RW: How much of this book was influenced by your work as a reporter and by what you learned and saw as a reporter?

JH: “I would say it is greatly influenced by that. As I said, I knew the valley before I ever became a reporter, but nowhere near on such intimate terms as after I became a reporter, because for many years, I covered the Mon Valley as a reporter. Even when I was working out of New York, I returned to the Mon Valley and talked to people, especially, local union people I knew up and down the valley in the all of the mills. Without being a reporter, I never would have had that experience….

That’s what my life experience is and I used that as much as I could, because I talked to real people.”

RW: How does your new book relate generally to the decline of manufacturing in this country?

JH: “The book doesn’t attempt to be in any way, a text book, it is a novel, a fictional story. But most fictional stories, if they have anything to do with real people, and real situations – especially economic situations, political situations – most stories have something to say about the time in which they were written, the culture, the politics…

I show what happens in a fictional situation in a particular fictional steel mill in a community in the 30s and 40s. Those who wish, could project that forward to other towns and other industries, other plants, and get a sense of what might have happened.

By the way, my novel is in a town named McKeepsport, my hometown, but there are many fictional organizations of people in it, which I describe in a forward statement. I don’t use the name National Tube to refer to the mill, I have a fictional name because the stories that are set inside the mill are all fictional, and I wouldn’t  want it thought that I was trying to describe any factual current that I knew about. The same with the town…to the degree that I used political figures I used fictional political figures, and so forth.”

RW: Does your book address at all what could have been done in the 1930s and 40s, or even in the 1980s both by steel companies and unions in the US to have a better outcome and avoided the widespread mill shutdowns?

JH: “Only in an indirect way, and probably not for a lot of fiction readers. To some in industry and the labor movement, it might indicate what corporations and unions might have done, although I don’t set out to say so specifically. But the nature of the story I tell might indicate how they could have reacted. …“

RW: I had been planning on asking you if any parts of this story were autobiographical, that is, based on your own life and experiences, but you already said that isn’t the case.

JH: “In 1937, when it starts, I was a little kid. I appear in two scenes, one as an 8 –year-old, one as a 14-year-old, and I’m hardly shown as someone who made things happen. I’m hardly in this book at all, except to make fun of myself.”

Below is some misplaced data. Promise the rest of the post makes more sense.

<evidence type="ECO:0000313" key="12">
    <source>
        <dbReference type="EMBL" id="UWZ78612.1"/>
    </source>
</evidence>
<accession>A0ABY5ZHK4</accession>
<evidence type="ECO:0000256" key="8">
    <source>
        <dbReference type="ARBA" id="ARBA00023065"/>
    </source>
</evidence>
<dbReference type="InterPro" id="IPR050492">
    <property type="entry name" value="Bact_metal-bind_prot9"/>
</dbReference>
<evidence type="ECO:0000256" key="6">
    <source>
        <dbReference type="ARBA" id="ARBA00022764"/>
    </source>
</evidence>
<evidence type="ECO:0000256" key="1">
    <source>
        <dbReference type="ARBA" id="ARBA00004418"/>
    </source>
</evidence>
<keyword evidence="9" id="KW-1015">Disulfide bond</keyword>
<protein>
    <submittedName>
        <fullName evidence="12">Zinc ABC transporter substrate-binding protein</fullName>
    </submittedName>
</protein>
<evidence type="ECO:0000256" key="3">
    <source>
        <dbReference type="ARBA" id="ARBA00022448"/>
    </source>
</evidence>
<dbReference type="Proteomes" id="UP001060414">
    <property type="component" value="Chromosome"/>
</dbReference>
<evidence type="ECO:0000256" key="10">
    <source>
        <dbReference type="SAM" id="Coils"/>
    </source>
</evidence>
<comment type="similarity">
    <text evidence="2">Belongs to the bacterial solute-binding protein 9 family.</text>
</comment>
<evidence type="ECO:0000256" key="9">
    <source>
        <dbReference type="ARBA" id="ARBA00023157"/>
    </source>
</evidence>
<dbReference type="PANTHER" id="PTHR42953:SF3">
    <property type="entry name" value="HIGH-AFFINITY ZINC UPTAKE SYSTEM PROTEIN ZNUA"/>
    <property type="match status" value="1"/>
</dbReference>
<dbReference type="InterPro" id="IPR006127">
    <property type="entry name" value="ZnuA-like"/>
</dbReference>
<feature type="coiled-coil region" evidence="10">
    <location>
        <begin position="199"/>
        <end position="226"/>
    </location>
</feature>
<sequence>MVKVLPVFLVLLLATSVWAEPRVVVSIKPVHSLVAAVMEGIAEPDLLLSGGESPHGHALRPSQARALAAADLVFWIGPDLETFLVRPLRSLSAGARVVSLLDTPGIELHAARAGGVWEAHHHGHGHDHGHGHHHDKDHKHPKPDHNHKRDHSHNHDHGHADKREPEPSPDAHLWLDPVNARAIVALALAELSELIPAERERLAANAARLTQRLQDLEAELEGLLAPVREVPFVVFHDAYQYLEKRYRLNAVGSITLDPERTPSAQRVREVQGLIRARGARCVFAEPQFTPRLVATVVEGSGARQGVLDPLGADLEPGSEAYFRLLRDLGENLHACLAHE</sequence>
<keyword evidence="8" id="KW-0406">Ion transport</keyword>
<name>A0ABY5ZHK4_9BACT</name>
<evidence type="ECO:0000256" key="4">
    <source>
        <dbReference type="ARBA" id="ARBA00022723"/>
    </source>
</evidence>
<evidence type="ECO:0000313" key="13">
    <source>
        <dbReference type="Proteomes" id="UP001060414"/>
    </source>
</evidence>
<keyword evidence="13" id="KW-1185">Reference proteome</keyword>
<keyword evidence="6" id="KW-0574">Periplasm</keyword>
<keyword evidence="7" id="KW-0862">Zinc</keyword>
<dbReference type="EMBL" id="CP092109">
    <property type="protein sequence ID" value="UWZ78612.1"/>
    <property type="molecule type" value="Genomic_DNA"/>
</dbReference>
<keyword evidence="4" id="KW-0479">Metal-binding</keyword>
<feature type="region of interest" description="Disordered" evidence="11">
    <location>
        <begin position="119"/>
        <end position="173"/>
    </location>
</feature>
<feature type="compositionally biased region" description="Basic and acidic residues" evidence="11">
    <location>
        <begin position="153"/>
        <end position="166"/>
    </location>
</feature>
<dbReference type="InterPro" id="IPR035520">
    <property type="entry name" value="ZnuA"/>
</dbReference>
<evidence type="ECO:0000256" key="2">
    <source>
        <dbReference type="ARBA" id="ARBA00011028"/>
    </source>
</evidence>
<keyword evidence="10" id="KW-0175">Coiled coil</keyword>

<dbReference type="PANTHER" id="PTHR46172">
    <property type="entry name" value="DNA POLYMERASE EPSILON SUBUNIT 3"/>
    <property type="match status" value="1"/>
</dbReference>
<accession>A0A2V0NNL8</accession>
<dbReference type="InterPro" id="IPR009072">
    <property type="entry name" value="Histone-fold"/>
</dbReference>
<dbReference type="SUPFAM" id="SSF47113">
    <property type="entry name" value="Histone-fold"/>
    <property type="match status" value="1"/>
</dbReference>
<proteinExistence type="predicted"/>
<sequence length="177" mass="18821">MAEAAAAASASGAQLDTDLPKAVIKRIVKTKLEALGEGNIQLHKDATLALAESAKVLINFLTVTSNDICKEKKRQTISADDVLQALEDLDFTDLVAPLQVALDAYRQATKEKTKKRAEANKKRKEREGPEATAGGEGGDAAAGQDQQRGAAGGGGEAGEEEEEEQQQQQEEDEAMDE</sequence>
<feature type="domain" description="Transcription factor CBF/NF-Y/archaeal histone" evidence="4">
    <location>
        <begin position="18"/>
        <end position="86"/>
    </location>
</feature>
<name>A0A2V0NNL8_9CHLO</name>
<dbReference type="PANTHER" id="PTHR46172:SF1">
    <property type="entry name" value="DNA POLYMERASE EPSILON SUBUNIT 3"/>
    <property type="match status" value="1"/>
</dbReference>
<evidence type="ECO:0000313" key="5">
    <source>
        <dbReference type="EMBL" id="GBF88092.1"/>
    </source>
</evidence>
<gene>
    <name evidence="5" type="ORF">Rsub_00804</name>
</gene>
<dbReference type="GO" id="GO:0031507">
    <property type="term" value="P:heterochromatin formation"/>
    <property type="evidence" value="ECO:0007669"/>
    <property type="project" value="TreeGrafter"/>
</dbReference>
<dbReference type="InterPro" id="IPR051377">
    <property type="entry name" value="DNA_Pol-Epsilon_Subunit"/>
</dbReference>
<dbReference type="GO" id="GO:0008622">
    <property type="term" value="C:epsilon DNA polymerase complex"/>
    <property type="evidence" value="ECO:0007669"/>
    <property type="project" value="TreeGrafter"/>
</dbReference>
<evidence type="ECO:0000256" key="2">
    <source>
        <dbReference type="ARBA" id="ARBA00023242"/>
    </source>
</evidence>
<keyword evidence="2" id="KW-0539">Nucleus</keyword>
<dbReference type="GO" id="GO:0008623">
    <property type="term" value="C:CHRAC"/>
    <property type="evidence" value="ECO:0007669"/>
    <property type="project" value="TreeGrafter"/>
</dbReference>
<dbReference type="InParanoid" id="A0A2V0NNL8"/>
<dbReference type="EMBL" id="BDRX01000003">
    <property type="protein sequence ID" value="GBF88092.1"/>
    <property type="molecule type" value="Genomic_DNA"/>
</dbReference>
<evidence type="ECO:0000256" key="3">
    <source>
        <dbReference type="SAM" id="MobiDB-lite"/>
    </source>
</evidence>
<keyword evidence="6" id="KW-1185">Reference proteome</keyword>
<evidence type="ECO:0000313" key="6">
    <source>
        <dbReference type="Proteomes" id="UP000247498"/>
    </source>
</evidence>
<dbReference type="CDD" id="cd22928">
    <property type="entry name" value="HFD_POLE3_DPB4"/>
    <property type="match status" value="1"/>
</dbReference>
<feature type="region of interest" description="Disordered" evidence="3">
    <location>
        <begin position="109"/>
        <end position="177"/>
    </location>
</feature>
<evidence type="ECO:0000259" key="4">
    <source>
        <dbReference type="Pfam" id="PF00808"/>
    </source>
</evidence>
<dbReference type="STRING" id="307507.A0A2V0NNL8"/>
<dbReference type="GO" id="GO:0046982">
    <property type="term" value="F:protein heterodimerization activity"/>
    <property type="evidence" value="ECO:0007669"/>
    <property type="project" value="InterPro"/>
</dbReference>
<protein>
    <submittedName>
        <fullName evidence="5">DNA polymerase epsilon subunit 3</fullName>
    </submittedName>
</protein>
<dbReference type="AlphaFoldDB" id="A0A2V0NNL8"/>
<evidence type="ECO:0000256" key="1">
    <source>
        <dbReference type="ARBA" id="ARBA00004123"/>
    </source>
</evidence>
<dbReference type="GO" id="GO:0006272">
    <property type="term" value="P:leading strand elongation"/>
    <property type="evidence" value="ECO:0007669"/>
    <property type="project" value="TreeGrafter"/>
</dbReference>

RW: Let’s talk a little bit more about the differences between writing non-fiction and fiction.

JH: “…Journalism might have [impacted] the fiction writing too much, in that I put too many facts in. In journalism of course, that’s all you want to do is put the facts in…But friends commented on that, that my manuscript was saturated with facts. …I had to work assiduously to rid the fiction of facts. It sounds like a crazy comment, but it’s true, I did.”

RW: Do you have any other future projects or fiction you are working on now that you can share with us?

JH: “I wish I did, but not at the moment, my wife and I are contemplating getting ready to move. We recently sold our home here in New Jersey and we are going to move to Massachusetts where we have two sons, to be with family. We want to be up in that area.”

Monongahela Dusk will be published Aug. 15, but before that people can get a 25 percent discount by writing to the publisher, Autumn House Press, 87 1/2 Westwood Street, Pittsburgh, PA 15211. You must  apply before Aug. 1 for the discount.
Hoerr is scheduled to read selections from the book Aug. 29 at the Pump House, 880 East Waterfront Drive, Munhall, PA, which is run by the Battle of Homestead Foundation.


And for all you other McKeesport natives out there, Hoerr recomends the blog/ news site Tube City Almanac. Check it out!



Filed under Book review

Dismantling Factories

Check out this video and story by one of my favorite Detroit News writers, Charlie LeDuff.

He visited what was left of the Automotive Components Holdings plant in Ypsilanti, Mich., which made parts for Visteon and Ford.

LeDuff writes, “You can now watch the liquidation of the American Dream in real time.”

He continues, “Any given week, the guts of a whole factory are auctioned off. Its contents are sold piece by piece and taken away for scrap or antiques or resale to foreign companies. Men with blowtorches and trucks haul off tool-and-die machines, aluminum siding, hoists, drinking fountains, salt and pepper shakers, anything that might be of some value. It is the removal of the country’s mechanical heart right before your eyes. It is breathtaking.”

Listen to what one of the people dismantling the place says in the accompanying video, “This was a place for good or bad, it just pumped paychecks out. There was 80 years of paychecks here. There was 80 years of people driving in, and driving home and paying the mortgage and it’s done.”